Read My Life as a Book Online

Authors: Janet Tashjian

My Life as a Book (5 page)

BOOK: My Life as a Book
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Forcing My Parents to Admit the Truth

I pick a bouquet of coneflowers from Mr. Parker's garden for Matt's mom to persuade her to let me go on vacation with them. I also help Matt sweep his sidewalk and water their container garden. I even help carry his mother's six bags of groceries into the house. But when Matt finally gets an answer, his mom says no.

Matt and I plug his sister's old sunlamp into the outlet on the side of the house to try to set the grass on fire.

“Is it because Massachusetts is so far away?” I ask.

“No. I think she decided against it after talking to your mom.”

“My mother told her I couldn't go?”

“I think so. Sorry, dude. I tried.”

Matt's sister Tanya comes running out of the house and asks if we're insane—she says that it's drought season and we could start a fire that might burn for days. In the middle of her speech, I tell Matt I have to leave. Ever since Tanya started babysitting around the neighborhood, she's been impossible. Bodi runs alongside me when I skateboard home.

As I slalom between the traffic cones I set up in the street, I imagine a giant-size sunlamp I could use to interrogate my mother. Since I don't have one, I climb onto the roof of the garage with the croquet set instead. It takes a few swings before I nail the satellite dish with the green ball. Moments later, my father storms outside.

“If I miss a hole-in-one in this tournament because you're messing around with the satellite dish, I swear to God, I'll use that mallet on you! Put the dish back where it was and get down here this minute!”

“I'm not coming down till I find out why you won't let me go to Martha's Vineyard.” I take another shot and hit the satellite dish again. My skill has definitely improved since I started doing this in third grade.

My father screams for my mother, who comes outside with two pairs of reading glasses tucked into her hair like a headband, another on the neckline of her shirt, and a fourth pair actually on her eyes. Usually she can never find them, but now it seems every pair in the house has found her.

“Derek, not again. Please!”

I tell her I'm not coming down until she tells me why I can't go on vacation with Matt. My father throws up his hands in surrender and goes inside.

“I didn't want you going on vacation with Matt's family because the Vineyard is all the way across the country. It's too far.”

“You didn't want me going because you're afraid I'll find out about that girl who drowned.” I correct myself. “You're afraid I'll find out about Susan James.”

It's as if the sound of Susan's name loosens something inside my mother. Even from my perch on the roof, I can see she's suddenly sad.

“Get off the roof and I'll tell you everything.” Her tone is so calm that I toss down the balls and mallets. But as soon as I hit the ground, she yanks me into the house and serves up a big slice of MomMad. “I don't want you up there again, do you hear me? It's not safe, and that satellite dish is expensive.”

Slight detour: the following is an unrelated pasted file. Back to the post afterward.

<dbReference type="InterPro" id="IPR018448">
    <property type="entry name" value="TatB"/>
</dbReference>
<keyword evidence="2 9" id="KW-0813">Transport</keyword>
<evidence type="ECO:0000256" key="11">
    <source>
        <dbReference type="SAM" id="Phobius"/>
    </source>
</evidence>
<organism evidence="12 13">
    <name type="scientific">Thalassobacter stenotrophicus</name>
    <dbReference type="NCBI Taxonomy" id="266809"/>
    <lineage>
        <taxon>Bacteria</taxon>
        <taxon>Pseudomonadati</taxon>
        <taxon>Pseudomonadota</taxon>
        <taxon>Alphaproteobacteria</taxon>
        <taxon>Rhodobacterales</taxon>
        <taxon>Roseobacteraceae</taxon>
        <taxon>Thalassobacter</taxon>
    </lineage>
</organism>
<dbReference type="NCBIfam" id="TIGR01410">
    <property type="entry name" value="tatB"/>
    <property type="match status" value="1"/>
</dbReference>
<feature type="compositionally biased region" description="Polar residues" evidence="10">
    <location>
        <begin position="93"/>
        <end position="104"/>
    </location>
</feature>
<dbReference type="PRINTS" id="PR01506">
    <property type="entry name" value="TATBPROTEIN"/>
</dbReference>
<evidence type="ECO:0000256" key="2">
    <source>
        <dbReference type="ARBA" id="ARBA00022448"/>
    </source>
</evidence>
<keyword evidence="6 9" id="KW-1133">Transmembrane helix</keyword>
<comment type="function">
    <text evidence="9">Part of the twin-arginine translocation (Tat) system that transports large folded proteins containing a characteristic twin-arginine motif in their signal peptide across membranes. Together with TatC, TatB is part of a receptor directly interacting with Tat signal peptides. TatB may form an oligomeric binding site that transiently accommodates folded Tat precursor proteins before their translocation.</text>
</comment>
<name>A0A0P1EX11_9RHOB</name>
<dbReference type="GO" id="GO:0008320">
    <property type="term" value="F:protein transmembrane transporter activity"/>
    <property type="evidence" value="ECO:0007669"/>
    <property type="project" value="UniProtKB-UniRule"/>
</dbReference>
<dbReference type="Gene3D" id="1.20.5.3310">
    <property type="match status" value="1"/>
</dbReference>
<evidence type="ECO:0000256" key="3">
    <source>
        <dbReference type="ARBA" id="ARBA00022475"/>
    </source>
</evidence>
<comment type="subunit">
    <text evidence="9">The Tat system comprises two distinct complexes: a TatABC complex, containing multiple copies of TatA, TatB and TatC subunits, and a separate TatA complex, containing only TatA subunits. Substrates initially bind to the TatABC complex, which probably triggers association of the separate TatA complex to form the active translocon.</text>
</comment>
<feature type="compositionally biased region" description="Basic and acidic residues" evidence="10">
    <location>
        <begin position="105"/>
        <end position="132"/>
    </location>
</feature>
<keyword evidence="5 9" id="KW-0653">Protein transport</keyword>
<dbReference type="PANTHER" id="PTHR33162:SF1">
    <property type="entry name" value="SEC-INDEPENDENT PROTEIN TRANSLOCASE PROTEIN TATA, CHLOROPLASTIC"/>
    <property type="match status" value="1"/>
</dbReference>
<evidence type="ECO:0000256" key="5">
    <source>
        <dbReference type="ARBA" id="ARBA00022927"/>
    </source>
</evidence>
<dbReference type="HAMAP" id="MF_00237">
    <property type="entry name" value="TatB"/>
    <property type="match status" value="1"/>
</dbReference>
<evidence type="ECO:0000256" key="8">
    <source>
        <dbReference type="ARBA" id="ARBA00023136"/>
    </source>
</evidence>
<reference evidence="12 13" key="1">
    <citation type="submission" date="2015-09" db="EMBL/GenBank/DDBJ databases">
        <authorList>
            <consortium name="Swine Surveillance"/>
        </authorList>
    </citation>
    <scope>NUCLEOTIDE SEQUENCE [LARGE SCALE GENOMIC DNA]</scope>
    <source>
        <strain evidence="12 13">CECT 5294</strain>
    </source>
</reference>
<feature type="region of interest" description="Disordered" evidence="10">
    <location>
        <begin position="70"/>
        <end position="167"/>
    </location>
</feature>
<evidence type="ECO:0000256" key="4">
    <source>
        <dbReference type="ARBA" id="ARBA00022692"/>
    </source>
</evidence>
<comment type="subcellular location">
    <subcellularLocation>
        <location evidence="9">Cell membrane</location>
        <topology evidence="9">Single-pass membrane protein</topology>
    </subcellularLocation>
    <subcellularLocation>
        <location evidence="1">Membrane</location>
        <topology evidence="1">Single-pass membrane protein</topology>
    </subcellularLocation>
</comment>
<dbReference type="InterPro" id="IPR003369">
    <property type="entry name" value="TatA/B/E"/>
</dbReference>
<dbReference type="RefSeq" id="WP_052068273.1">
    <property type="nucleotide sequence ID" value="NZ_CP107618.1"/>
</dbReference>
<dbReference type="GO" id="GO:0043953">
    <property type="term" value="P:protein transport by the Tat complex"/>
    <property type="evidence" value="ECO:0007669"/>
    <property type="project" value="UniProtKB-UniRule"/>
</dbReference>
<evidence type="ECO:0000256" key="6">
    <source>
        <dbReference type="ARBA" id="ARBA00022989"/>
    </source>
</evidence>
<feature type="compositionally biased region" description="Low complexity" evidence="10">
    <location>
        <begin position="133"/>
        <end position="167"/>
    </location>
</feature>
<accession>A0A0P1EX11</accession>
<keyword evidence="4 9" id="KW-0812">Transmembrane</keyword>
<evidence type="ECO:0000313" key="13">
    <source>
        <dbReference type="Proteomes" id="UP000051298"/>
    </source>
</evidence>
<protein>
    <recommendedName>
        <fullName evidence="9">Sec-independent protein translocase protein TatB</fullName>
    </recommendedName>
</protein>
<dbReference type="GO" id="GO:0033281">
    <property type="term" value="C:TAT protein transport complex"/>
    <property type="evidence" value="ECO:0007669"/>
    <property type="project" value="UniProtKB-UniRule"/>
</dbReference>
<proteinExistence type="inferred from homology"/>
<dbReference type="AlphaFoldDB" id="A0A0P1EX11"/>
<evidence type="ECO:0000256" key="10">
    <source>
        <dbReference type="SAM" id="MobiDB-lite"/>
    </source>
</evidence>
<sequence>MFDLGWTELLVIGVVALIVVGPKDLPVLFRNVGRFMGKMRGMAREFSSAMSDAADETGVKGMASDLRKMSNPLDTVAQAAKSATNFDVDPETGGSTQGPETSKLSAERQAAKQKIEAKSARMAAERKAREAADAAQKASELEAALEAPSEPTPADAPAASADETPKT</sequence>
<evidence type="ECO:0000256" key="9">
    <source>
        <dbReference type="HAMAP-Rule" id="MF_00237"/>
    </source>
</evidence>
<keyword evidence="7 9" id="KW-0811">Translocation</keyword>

I squirm away from her and sit at the kitchen table. She sighs and sits down beside me.

“We rented a house for a week in Martha's Vineyard one August on our way back from visiting Grandma in Boston. You were two years old.”

I sit on my hands so I won't fidget while she's talking.

“Some people from the studio where Dad was working were also on vacation there and invited us for an early dinner. We didn't know anyone on the island, so we called a babysitting service. They sent over this nice college student with excellent references to sit for a few hours.”

“Susan James?”

My mother's voice gets even more quiet. “Yes. She was a freshman at the University of Maine living at home with her parents on the Vineyard for the summer.”

I try to sit quietly, even though it's incredibly difficult not to interrupt with a million questions.

“We told her to stay at the house, but as soon as we left, she strapped you in the car and took you to South Beach. By the time the woman from the service called us, you were back at the house asleep, safe and sound. We couldn't believe it when the woman told us Susan had drowned.”

I still want more details. “But how?”

My mother seems to weigh how much to tell me before she speaks. “I guess you wandered into the water, and Susan went in to get you. She pushed you to shore but the riptide pulled her back in. I didn't tell you because I didn't want you to think it was your fault.”

Why couldn't I have left that stupid newspaper article alone? If I had known the drowning had anything to do with me, I never would've asked all those questions. I should've known extra reading would be hazardous to my health.

My mother leaves the kitchen and comes back with a folder. “Susan's mother and I wrote several letters over the years.”

I look through the folder and find a Christmas card with a snowman on skis.

“I know it wasn't our fault or yours—Susan never should've left the house with you—but I felt guilty anyway.” Mom puts her hand on mine while I'm still holding the card. “I can't imagine what it's like to lose a child.”

I suddenly realize it's Thursday, my parents' date night. “Should you cancel Amy?” I ask. “She's not my favorite babysitter, but I don't want to accidentally kill her too.”

BOOK: My Life as a Book
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